Queen Christina (1933)

Queen Christina 1933 Greta Garbo

Who better to play a Swedish queen than the Swedish queen of cinema herself, Greta Garbo?  Christina is crowned Queen of Sweden at the ripe old age of five after her father is killed in battle.  As she grows up, she loves her country so much that she turns down romantic relationships so she can dedicate herself to being the best ruler she can be.  But sometimes, the pressures of being a ruler get to be too much for Christina and she likes to get away.  She dresses in men’s clothing and sneaks out-of-town.  While she’s out, she meets the Spanish envoy, Antonio (John Gilbert), who has gotten stuck in a snowdrift.  She helps him out and she runs into him again that night when they check into the same inn.  But since the inn is so crowded because of the snow, Antonio has to room with Christina.  He doesn’t realize that she’s really a woman until that night.  But when he finds out, he’s very attracted to her.

Christina and Antonio spend a few blissful days at the inn snowed in, but Antonio still doesn’t know that she’s the Queen.  He remains clueless until he arrives at the palace to present his embassy to the Queen.  When one of the Queen’s suitors realizes that Christina prefers Antonio to him, he tells the public that the Queen is in love with a Spaniard.  Everyone gets all riled up about it and Christina decides that she wants to be a regular person.  She wants to live life on her own terms and be free to love whomever she pleases.  She abdicates the throne and decides to go to Spain with Antonio.  Unfortunately, just before he was to leave for Spain, Antonio is fatally wounded in a duel and dies in Christina’s arms.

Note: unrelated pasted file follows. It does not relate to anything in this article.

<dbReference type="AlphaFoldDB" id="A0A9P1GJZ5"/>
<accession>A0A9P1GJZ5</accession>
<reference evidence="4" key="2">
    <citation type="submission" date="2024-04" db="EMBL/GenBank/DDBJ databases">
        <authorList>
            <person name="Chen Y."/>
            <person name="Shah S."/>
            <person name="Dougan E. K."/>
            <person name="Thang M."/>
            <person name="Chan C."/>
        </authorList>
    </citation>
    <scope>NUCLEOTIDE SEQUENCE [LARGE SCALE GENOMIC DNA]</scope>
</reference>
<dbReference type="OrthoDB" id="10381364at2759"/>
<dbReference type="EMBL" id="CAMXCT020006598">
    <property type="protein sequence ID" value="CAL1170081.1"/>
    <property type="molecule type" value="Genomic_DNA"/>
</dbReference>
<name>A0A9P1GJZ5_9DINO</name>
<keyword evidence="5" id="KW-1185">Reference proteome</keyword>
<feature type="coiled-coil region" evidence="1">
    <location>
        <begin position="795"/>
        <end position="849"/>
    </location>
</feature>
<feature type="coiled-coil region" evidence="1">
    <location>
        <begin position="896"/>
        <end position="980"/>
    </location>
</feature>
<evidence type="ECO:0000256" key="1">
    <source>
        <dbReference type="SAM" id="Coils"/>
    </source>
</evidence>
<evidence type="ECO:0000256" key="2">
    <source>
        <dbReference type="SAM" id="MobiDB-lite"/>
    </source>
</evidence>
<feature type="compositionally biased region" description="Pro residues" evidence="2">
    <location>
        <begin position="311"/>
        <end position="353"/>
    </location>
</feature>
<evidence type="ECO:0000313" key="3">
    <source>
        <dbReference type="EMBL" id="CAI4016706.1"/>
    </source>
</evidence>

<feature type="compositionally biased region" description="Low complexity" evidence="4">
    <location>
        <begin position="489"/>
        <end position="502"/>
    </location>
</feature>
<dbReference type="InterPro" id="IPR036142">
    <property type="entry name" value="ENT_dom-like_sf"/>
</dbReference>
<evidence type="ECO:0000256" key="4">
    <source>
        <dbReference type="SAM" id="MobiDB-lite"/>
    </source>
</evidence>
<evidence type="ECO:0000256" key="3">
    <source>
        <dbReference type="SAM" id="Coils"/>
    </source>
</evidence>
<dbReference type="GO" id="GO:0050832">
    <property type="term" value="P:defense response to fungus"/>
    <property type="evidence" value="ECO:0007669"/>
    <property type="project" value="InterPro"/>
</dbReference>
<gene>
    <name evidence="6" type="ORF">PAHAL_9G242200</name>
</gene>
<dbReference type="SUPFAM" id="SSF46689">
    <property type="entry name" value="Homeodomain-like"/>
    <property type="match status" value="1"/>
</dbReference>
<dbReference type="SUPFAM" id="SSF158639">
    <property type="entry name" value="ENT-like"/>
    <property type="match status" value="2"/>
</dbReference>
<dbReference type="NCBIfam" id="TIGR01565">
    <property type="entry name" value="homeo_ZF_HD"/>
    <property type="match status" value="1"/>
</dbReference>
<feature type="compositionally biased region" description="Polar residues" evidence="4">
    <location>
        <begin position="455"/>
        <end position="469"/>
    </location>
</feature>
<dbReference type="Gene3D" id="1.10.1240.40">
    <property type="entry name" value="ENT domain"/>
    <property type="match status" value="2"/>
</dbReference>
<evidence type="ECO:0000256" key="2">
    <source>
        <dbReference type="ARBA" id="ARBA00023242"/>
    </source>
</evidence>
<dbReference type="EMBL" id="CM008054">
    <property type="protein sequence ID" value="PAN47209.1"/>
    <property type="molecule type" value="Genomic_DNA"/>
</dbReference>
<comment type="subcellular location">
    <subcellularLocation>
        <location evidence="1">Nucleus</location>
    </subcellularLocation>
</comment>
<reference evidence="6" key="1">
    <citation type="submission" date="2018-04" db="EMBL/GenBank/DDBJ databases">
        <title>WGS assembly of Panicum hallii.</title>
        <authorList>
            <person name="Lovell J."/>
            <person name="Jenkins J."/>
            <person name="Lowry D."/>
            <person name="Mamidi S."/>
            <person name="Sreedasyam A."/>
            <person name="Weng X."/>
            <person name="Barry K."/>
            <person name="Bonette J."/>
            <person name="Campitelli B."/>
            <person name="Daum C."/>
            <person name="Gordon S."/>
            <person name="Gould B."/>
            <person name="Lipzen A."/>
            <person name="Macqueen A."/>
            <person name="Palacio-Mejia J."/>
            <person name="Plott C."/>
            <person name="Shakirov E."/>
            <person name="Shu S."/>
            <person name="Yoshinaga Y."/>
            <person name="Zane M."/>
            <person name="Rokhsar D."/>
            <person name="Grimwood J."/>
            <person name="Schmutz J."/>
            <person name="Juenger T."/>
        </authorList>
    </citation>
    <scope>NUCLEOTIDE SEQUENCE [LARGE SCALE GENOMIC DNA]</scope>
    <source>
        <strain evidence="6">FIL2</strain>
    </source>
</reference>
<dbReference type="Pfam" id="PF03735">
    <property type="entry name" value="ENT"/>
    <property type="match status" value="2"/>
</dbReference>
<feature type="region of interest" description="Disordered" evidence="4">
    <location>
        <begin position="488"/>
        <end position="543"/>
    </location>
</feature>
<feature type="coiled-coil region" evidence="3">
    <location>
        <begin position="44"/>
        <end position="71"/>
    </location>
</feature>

Queen Christina is one of the most unconventional women in the pre-code era.  First of all, there’s the fact that the real Queen Christina liked both men and women, that wasn’t something made up for the sake of having a more scandalous movie.  Even though she ultimately falls in love with John Gilbert’s character in the movie, we also see her kiss her lady in waiting.  Queen Christina was also famous for behaving in a very masculine way.  She preferred wearing pants and had no desire to get married or have children.  The real Queen Christina abdicated the throne to be able to be an openly practicing Catholic, though, not for love like in the movie.

Christina isn’t the only remarkably pre-code woman in the movie.  Christina’s lady in waiting, Ebba, also likes men and women and is having an affair with Christina as well as a man.  When Christina and Antonio are at the inn for the first night, Elsa helps them settle in and openly flirts with Christina.  When Antonio asks her if she’s a good girl, she replies, “Only when I don’t like someone.”  Such a true pre-code line!  Queen Christina is also one of the few movies I’ve ever seen where the idea of a woman having lots of lovers is actually celebrated.  When Christina and Antonio are at the inn, they witness a couple of guys get into a fight over whether the Queen has had six or nine lovers.  The guy who insisted it was nine thought it was insulting to suggest the Queen had a mere six lovers in one year.  When Christina declares that they’re both wrong, the correct answer is twelve, the whole bar erupts in cheers!

Queen Christina is one of my favorite Garbo talkies.  What made Garbo such a perfect actress for silent films is that she could say so much using only her face, words were completely unnecessary.  The great thing about Queen Christina is that she gets two exquisite, very famous scenes where all she does is emote.  We also get one last chance to see her work with her greatest co-star, John Gilbert.  Again, we see here that his voice and his acting were not the disaster that popular legend might lead you to expect.  Queen Christina took the best elements of Garbo’s silent films and reinvented them for sound.  Garbo and Gilbert still made a great team and Garbo never lost her ability to use her face to tell stories once she started making talkies.  None of the magic had been lost.